Friday, February 10, 2006

The problems (and maybe how to fix them)

It's been a shite ol' time for me recently, work- and knitting-wise, and even personally to some extent.

Surprisingly, The Trouser and I have pulled together and feel closer than ever, even though I've been a grumpy, weepy mess for awhile (thanks sweetheart!).

But I'm determined to sort it all out.

The most trivial problem is that I'm short a ball or two of wool to complete my evil black cardigan. It's an obscure wool, hell to knit with, and I really like the result so far on my cardigan. I've asked the shop to investigate how I could get another couple of balls, but I might have to undo it all. If I do, I'm washing the wool and then biffing it.

In a less trivial vein, I am still feeling isolated from The Trouser's family. As much as I am part of the family when it suits them, his parents still see me as an outsider when they want to. It's convenient for their purposes, but it means I get all the responsibility and none of the pay-off.

And while I am truly thrilled that my family treat The Trouser the opposite way (all love, no responsibility unless he elects to take it on), I'm a bit envious of him. Everyone loves and supports him, but his family only really take what they want.

I know I need to get over this - I can't make them change their behaviour, and I think it's mostly subconscious anyway. It's hard to do, and the only way I can see me managing it right now is by refusing to be obliged or responsible more and more. More honesty and less being nice, including my reactions to inane comments about wedding plans ("Don't get a band with old people. I hate looking at old people. Attractive young people are much nicer to look at." or "Don't wear green, that's horrible.").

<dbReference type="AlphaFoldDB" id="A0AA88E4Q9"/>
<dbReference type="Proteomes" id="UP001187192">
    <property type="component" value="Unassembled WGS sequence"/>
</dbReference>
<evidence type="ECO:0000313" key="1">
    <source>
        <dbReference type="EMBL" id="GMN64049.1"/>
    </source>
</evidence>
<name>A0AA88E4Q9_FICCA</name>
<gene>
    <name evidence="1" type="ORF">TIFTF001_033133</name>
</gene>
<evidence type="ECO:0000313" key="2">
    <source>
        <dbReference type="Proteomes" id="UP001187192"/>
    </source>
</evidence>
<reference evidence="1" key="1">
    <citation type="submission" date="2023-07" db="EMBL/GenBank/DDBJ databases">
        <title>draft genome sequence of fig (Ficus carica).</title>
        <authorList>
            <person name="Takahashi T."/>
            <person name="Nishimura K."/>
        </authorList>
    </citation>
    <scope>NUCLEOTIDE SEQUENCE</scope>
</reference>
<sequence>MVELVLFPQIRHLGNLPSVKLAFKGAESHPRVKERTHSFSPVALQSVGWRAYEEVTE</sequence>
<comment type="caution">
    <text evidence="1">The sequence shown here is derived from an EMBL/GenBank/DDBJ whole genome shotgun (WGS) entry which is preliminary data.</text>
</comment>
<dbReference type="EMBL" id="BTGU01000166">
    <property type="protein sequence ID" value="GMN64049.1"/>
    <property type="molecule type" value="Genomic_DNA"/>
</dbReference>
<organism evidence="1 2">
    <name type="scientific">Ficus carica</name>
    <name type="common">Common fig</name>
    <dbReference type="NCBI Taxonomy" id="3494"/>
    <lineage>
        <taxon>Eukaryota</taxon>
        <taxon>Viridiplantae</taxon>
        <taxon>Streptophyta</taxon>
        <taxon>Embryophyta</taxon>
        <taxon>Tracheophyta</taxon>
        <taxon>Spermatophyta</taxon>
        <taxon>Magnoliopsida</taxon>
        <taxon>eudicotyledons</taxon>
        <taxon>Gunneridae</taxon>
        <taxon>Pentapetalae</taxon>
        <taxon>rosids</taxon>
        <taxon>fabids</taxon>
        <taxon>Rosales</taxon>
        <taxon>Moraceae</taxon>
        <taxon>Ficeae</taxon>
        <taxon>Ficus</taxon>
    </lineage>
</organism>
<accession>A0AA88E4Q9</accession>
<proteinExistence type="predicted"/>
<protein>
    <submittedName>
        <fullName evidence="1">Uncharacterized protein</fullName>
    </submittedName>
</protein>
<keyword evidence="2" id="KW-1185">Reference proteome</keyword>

The work thing is the most complicated. Problems include:
- I am really good at what I do - an over-achiever. (I know, it sounds arrogant, but you have to have a decent idea of how good you are at things, and I am good at my work. I can feel it, but I also get that feedback from others.) The problem? My workplace doesn't really value over-achievers.

- I am really committed to and passionate about my work. My workplace doesn't really value commitment and passion. Slow and steady and inefficient tends to get you more respect.

How to fix these problems?
- Try to take less and less on, and to pick projects I like doing. There's usually plenty of stuff going on so I can at least try to avoid the annoying bits by being too busy.

- Care less. After all, it's only a year and I am not my work. Also, I can't make people be responsible or conscientious or even vaguely mature. So stop caring so much. (Yes, this will be the hard one.)

- Stop being bitter. It's horrible and soul-destroying. Maybe I need to be salted to remove bitterness, like how you salt an aubergine or bitter gourd?

- Finally, get more of a life outside of work. Again, I am not my work.


Blogger Violet said...

that must be tough, having a family of in-laws that don't seem to respect you. You can't easily change your in-laws, but you can change your job...

3:24 pm  

Post a Comment

<< Home